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Thursday
Mar012012

Where does your value lie?

The person who sees themselves as the victim of any situation usually feels (among other things) a lot of anger and resentment - so much that it burns them up inside, stunts their growth, paralyses their living, disconnects them from life.  They don't have lofty goals; they are not sure where their value sits.

If you see yourself as a victim I wonder if there is another way to view your situation? A way that is more helpful and contributes more effectively to you feeling the way you want to feel about your whole life. 

Perhaps you currently feel like you are getting the dirty end of the deal, being left behind, stuck, imprisoned by the system/boss/finances/choices of others.  Perhaps you are a full-time Mother or Father with a partner who works, gets a lunch break, talks to adults all day, gets an income, has performance reviews, receives a vacation allowance each year, has set hours, status, and gets to leave the house each day at a specific time!

At present you have little to claim as your own - everything is shared with someone else in some way. When you have something that is all yours - like your work, your creativity, your writing, your consulting skills, your labour, your contribution, your own money - you may then see that as evidence of your value and your worth. 

By extension, I wonder if it's possible to see the contribution you make to the world right now as a Mother or Father of (a) beautiful child(ren) as enough - enough to claim your place in the world as valuable. 

I wonder when you will able to see your place in the world as worthwhile and valuable by simply sitting in a chair and being? 

Lofty goals? Why not!?

sarah xx

 

Thursday
Feb232012

The story you tell.

... and the way you live that story - as if it's true - is either creating a life you want, or providing you with a living hell. The cool thing about the story is that you are making it up as you go along. So what happens next is up to you.

Take a look at the role you are writing for yourself:

  • are you the victim?
  • is your crap upbringing your justification for writing more crap into your future?
  • have you been convinced of an undesirable destiny just because your parents didn't enjoy the choices they made?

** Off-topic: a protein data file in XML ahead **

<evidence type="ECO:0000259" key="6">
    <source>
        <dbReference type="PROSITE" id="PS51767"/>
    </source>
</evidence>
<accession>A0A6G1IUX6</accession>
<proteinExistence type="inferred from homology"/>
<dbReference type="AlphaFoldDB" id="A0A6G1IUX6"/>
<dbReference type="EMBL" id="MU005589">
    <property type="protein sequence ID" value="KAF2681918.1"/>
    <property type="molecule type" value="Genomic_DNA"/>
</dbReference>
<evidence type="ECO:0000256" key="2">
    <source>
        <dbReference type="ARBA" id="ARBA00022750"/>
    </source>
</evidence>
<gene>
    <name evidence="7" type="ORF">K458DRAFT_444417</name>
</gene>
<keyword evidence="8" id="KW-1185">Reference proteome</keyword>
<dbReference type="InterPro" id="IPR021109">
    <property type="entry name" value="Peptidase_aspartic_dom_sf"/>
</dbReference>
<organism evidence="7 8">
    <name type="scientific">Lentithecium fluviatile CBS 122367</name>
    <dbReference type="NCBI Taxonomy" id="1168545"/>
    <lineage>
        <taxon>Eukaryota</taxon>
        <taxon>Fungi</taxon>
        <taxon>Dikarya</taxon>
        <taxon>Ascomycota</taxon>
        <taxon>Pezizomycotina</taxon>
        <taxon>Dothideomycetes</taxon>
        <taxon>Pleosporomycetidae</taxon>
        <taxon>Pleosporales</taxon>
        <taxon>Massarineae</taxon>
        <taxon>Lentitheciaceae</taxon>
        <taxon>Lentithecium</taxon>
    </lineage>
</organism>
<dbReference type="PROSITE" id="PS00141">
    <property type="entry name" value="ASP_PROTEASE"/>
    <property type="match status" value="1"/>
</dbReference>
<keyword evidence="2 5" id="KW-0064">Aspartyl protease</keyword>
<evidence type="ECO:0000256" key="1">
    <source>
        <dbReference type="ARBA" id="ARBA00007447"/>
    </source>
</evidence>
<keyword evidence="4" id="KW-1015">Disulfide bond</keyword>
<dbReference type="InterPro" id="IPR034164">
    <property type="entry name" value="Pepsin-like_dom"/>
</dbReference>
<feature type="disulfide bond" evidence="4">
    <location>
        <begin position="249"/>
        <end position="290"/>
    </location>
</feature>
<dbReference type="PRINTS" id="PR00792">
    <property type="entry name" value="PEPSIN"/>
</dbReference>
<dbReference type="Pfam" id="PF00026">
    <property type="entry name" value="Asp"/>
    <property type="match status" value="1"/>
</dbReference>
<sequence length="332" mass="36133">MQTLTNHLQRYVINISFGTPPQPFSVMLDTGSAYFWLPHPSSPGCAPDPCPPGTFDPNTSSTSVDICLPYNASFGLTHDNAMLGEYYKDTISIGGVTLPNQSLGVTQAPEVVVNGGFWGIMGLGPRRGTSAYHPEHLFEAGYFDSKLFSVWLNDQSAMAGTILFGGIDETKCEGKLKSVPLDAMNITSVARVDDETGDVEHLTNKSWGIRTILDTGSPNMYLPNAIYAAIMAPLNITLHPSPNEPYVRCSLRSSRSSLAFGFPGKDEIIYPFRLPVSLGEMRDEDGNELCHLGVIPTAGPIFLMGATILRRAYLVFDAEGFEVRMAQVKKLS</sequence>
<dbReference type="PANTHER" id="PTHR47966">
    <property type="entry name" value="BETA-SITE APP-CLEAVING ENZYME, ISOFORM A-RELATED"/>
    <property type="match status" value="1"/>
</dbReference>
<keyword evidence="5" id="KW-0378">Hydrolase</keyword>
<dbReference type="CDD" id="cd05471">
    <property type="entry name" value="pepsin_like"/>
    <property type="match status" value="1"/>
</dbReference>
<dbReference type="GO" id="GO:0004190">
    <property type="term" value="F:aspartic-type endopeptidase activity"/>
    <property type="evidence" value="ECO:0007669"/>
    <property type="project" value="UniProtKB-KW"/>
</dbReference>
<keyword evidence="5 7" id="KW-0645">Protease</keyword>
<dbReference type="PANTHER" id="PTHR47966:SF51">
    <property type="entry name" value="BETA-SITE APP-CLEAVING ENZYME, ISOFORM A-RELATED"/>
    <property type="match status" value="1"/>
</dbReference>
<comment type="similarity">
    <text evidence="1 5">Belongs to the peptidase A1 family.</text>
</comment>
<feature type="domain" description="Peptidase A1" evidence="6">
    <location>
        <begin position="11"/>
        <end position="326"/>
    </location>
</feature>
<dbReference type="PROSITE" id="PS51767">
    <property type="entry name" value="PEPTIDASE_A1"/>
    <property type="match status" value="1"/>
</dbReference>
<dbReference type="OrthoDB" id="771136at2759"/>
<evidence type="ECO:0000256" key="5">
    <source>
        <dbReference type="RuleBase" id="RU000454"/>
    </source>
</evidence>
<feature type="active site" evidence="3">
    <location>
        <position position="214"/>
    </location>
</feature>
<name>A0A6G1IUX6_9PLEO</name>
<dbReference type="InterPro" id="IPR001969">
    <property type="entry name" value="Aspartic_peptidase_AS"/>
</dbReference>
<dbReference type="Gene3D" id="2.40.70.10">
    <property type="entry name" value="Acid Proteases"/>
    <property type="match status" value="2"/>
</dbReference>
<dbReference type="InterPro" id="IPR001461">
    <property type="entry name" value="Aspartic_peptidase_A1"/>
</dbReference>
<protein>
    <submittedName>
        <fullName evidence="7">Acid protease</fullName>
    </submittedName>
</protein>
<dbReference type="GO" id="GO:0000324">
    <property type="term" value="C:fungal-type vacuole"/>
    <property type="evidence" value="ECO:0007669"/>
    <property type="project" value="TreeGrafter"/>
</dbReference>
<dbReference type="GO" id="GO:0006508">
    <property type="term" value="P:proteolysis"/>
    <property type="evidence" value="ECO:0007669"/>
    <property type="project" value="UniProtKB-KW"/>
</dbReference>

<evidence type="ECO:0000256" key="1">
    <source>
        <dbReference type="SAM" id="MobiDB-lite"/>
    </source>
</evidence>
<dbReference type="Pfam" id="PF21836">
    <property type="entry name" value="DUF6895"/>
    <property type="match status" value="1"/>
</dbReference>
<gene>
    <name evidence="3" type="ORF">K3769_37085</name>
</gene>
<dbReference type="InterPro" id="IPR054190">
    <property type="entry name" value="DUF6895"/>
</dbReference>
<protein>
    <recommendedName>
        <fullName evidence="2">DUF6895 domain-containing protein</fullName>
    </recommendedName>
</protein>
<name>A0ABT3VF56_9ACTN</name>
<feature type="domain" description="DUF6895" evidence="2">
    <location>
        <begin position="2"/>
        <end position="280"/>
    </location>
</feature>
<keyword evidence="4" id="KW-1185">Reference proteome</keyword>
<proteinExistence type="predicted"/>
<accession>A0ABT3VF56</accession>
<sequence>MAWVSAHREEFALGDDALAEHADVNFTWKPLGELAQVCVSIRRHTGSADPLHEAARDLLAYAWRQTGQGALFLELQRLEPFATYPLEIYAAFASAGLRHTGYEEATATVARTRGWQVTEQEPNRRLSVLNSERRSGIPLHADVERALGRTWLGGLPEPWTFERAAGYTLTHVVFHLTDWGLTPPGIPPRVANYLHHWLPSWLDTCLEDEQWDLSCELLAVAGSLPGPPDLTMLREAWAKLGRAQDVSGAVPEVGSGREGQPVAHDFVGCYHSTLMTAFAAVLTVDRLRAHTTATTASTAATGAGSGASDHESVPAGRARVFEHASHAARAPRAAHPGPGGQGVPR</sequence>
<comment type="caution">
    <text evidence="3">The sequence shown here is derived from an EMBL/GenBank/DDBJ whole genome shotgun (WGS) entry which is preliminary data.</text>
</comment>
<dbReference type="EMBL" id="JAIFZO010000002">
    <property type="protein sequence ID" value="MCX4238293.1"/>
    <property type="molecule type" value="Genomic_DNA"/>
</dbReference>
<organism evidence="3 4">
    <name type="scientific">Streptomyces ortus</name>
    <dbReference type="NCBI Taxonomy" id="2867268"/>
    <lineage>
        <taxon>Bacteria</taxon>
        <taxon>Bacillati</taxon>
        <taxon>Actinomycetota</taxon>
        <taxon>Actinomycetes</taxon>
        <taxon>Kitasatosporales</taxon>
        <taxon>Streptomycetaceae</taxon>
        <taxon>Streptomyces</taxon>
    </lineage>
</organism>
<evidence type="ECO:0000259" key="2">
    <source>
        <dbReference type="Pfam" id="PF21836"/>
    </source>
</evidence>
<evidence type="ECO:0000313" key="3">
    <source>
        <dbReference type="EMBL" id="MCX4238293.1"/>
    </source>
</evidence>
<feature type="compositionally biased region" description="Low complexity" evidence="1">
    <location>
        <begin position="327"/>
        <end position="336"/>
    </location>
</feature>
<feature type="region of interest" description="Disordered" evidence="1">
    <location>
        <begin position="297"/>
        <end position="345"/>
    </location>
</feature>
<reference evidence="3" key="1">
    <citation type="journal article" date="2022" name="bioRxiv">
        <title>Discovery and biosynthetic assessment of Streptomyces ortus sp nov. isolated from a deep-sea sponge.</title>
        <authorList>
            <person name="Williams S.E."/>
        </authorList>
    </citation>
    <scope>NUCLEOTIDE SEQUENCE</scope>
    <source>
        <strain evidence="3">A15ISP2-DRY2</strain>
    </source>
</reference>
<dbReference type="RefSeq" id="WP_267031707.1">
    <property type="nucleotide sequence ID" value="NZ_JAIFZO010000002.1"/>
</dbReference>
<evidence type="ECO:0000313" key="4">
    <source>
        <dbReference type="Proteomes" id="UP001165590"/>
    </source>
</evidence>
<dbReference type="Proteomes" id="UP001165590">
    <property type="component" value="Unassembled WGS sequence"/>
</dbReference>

• have you accepted someone's judgement on your worthiness to the world instead of deciding upon your own?
  • are you swamped by zillions of reasons for a less-than bright future - made-up reasons to avoid having to make something of yourself and your life?

THIS IS IT! Seriously ... THIS is it!

You get to choose. Make them good ones ... and start today.

sarah xx

 

 

 

 

Wednesday
Feb152012

How are you creating the isolation you feel?

Some of you are in unimaginable emotional pain right now. Life is HARD.

If you are feeling alone it might be time to reflect on how, in your pain, you are pushing away the very support you need right now.

Growing up, evolving, learning, experiencing, connecting with others, disconnecting from others, losing jobs/homes/relationships/loved ones/futures/dreams/health/physicality/love - all these things are really, really tough experiences to live through and with.

There is no doubt, that when we are in the midst of our pain, we can feel that we are surrounded by people who don't understand or who say/do the wrong thing in attempting to 'help' us.

At the time, it feels like there is no-one more lonely anywhere on the planet!

We have to be careful at this point to ensure we are not believing this idea of our isolation so much that we are pushing away the people in our lives who love and care about us ... in the process disconnecting ourselves from our support network.

(Sure, they may be the ones saying things that sound empty, cliche, inappropriate or downright stupid - but that does not mean they don't care about us).

What we need most at times like this are our friends, our family, our partners, colleagues, group members - because in most cases, they are the key to our survival.

We can get support from these people in our lives by telling them what we want or do not want from them.

They are not mind readers - I can promise you that. They don't know exactly what we need so they are fumbling around the darkness trying to work it out (often annoying us in the process). Their intentions are good.

But only we know what we really need right now.

We don't have to do this alone. Alone is a choice too! Reach out for help - especially where it's being offered. Do it today.